Thursday, June 29, 2017

Buddhist Environmentalism in the Digital Age

Vol. 14 No. 2, 2016


The environmental crisis is an ongoing problem facing humanity, and may be exacerbated in the digital age in which human preoccupation with the digital environment and cyberspace might trump care and concern for the natural environment. The environmental crisis is a complex issue that requires interdisciplinary approaches to address all of its dimensions—social, economic, political, and spiritual, etc. Religions have been enlisted in this e ort because they are seen as an e ective force in motivating people to change attitudes and behaviors that are environmentally destructive to those that are more benign towards ecosystems. Buddhism is among the world religions whose teachings have been perceived to be environmentally friendly. This paper sets out to consider the role of Buddhism in the e ort to address the environmental crisis in the digital age. It does so by: (1) describing the danger of human and nature alienation in the Asian social-cultural context, where Buddhism is most practiced and has the greatest direct and indirect in uence on the life of the people; (2) outlining basic Buddhist teachings that apply to nature; and (3) proposing that Buddhism can assert itself in the digital age in order to promote greater environmental well-being.

Keywords: Buddhism, environmental crisis, digital age, digital era, technological nature 

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Tuesday, February 21, 2017

Religious Environmentalism and Environmental Sustainability in Asia

Anthony Le Duc



The phase of the eight millennium development goals (MDGs) adopted by the United Nations at the beginning of 2000 has given way to the program of seventeen sustainable development goals (SDGs) ratified in 2015, to be implemented until 2030. While the number of SDGs is more than twice that of MDGs and more comprehensive in outlook, examination of the individual goals indicates that most if not all of the SDGs are either directly related to environmental sustainability or indirectly concerned with the quality of the environment. This is not surprising because nations have realized, if somewhat late, that human well-being cannot be dissociated from the quality of ecosystems. The escalating global environmental crisis threatens economic and social stability and makes the innate human desire for happiness even more difficult to attain. The issue, moreover, has grown into something that cannot be confined to a single or even a few sectors of society, or that can be adequately addressed by politicians or scientists alone. Rather, achieving environmental sustainability, which is an essential component of the SDGs program, requires an interdisciplinary, dialectical, and dialogical approach involving a diverse collection of individuals, groups, organizations, and institutions. Political will, social and economic reforms, scientific and technological know-how, and religious and personal commitment are all part of the effort to address the environmental woes of the modern era. The role and contribution of religious systems and traditions for the achievement of SDGs , particularly in Asia, is the focus of this chapter. This chapter aims to present the following: (1) stating the reasons why religion is essential to the aspirations of the SDGs in Asia and (2) exploring how the major religions in Asia can contribute to promoting environmental sustainability by providing a framework for (a) assessing the root cause of environmental destruction; (b) envisioning a religious-based approach to how human beings could relate to the natural environment; and (c) presenting how religion promotes harmonious human-nature relationship through a program of self-cultivation and self-transformation . This chapter hopes to demonstrate that the task of achieving the SDGs in Asia is tied with the concern of religion and progress depends greatly on the improved state of human moral and spiritual well-being that religion aims to promote.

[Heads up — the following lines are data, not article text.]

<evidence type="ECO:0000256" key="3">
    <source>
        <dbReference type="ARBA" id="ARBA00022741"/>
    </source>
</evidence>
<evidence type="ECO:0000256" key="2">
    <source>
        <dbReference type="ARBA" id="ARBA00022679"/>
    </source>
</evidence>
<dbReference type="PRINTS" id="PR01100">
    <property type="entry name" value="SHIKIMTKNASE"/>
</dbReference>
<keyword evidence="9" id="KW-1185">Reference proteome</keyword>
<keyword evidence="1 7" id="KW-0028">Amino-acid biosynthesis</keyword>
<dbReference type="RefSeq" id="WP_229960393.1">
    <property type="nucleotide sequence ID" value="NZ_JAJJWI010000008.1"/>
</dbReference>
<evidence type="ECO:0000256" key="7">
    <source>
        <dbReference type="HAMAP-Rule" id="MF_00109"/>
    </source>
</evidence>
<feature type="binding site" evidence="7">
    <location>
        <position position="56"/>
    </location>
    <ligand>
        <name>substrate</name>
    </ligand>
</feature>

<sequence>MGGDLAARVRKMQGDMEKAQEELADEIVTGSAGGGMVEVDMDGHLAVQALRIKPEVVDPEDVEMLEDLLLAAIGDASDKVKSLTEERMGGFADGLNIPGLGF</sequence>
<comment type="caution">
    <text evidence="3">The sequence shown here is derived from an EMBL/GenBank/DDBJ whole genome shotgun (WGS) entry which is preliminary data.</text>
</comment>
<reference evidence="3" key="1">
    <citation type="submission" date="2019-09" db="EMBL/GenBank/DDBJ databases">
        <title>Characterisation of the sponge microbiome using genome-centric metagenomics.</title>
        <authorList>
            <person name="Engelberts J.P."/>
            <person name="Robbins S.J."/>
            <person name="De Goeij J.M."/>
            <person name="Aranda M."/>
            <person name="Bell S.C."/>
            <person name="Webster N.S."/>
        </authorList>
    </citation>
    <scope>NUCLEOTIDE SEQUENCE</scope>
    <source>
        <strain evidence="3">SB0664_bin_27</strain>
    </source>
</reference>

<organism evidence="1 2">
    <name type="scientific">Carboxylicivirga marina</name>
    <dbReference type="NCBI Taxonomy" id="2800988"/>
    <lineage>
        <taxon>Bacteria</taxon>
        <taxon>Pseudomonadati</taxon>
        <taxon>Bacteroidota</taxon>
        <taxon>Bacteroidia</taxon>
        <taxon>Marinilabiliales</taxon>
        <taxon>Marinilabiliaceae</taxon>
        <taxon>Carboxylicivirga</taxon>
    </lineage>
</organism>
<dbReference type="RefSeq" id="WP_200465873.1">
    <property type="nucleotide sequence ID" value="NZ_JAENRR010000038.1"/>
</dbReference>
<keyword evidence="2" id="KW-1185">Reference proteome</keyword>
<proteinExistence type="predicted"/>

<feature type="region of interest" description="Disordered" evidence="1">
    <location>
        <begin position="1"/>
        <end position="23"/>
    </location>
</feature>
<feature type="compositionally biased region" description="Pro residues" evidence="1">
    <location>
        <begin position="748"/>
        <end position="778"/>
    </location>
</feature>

Anthony Le Duc 

Verbum SVD 57:3-4 (2016)


Buddhism is often seen as a religion or worldview offering an important ethical grounding for a positive approach to ecology. The author explains some fundamental convictions in Theravada Bud- dhism with regard to the self-understanding of the human person and its relationships to other levels of being and to nature. He pre- sents the Buddhist analysis of the present-day environmental crisis in our world as well as the motivation for action and the tools to bring about a different attitude. There, he shows that the horizontal dimension of relations to other humans, animals and nature in general cannot be separated from a vertical dimension. Thus, he treats Theravada Buddhism in a spiritual perspective, beyond the ethical one. That shows Buddhism with its option for human action here and now, even if the permanent happiness of nibbāna remains an ultimate vision which nevertheless takes shape in today’s de- mands for personal and social change and caring relationships.